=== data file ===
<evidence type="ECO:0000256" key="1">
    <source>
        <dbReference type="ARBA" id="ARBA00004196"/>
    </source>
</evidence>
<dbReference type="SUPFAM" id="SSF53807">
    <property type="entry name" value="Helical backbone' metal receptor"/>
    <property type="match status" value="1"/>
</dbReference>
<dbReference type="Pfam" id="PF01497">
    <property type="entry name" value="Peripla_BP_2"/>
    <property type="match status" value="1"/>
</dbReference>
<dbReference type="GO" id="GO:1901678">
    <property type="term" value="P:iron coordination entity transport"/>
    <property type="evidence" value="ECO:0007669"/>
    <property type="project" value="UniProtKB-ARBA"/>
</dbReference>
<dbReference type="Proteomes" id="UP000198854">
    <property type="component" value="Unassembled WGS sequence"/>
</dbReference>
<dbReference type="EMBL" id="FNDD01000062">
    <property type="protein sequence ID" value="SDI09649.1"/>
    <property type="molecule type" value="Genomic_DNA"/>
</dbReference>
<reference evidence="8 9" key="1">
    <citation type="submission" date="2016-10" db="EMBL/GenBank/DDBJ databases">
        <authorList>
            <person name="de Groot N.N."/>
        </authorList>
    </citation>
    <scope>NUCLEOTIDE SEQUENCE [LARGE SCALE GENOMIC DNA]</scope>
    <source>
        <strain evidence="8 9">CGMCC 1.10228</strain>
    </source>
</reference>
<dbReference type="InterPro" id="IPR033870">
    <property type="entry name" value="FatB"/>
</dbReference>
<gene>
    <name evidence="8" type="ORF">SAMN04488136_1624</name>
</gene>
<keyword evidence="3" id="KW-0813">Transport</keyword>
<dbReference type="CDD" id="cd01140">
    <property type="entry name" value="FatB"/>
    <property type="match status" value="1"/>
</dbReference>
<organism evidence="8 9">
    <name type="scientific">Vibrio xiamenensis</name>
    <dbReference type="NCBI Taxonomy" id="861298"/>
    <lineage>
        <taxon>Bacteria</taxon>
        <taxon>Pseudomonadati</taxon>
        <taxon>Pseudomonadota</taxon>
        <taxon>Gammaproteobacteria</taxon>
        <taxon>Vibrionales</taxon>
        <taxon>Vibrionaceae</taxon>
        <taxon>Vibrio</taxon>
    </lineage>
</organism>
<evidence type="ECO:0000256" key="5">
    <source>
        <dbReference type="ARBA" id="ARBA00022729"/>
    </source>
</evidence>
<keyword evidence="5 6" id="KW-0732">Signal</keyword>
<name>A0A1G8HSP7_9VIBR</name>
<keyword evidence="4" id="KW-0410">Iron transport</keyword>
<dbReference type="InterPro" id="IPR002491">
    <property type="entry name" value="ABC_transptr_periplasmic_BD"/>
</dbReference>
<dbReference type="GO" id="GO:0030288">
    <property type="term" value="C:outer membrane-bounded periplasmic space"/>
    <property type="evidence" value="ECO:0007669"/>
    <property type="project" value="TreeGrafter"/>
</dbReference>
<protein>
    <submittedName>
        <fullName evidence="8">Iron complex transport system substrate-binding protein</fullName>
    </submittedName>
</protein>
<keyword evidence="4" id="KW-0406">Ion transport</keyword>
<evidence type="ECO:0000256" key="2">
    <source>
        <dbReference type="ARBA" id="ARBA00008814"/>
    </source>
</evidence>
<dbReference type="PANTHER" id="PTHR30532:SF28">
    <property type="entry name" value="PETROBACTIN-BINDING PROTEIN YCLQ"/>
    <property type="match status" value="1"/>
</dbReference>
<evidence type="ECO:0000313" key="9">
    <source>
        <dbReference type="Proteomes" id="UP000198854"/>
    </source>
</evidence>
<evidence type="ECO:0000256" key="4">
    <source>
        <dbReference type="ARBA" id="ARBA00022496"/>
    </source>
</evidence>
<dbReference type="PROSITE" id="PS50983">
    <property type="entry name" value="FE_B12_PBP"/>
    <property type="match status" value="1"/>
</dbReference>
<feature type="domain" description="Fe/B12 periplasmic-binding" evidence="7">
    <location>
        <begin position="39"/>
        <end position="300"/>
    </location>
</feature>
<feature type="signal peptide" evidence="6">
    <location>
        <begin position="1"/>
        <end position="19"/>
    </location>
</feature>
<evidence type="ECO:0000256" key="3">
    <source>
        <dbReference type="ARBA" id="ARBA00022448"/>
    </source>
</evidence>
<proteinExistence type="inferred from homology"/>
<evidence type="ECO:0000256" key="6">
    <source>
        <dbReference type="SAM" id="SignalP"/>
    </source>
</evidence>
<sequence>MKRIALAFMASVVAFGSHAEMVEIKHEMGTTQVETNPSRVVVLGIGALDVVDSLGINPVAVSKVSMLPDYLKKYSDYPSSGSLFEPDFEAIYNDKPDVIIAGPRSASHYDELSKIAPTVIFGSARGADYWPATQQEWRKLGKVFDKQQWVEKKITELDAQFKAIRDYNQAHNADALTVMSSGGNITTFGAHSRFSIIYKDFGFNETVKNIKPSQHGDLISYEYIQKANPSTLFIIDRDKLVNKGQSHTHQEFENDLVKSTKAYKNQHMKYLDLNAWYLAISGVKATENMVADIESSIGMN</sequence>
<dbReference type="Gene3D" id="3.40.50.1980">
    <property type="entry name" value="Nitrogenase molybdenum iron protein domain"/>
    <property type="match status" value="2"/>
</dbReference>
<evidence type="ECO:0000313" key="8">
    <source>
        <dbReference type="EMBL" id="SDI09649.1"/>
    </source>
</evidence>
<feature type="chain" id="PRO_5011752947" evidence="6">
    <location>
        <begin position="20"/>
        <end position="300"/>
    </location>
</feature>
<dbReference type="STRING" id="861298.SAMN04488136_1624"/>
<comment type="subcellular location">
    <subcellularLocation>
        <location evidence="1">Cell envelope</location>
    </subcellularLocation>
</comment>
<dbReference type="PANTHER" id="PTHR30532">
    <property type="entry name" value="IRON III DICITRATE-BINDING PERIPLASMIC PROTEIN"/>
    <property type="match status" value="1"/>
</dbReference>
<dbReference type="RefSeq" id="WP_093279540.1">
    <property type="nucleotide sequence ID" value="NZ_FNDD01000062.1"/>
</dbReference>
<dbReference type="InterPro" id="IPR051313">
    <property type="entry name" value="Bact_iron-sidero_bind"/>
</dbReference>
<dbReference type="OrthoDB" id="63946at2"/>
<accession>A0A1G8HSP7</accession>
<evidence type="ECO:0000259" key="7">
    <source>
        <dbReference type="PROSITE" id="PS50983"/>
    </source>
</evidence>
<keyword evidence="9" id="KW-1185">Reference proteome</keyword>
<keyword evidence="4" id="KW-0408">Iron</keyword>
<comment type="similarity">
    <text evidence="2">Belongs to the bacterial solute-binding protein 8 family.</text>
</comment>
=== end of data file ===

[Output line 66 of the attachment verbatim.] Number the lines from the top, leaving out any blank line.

<keyword evidence="5 6" id="KW-0732">Signal</keyword>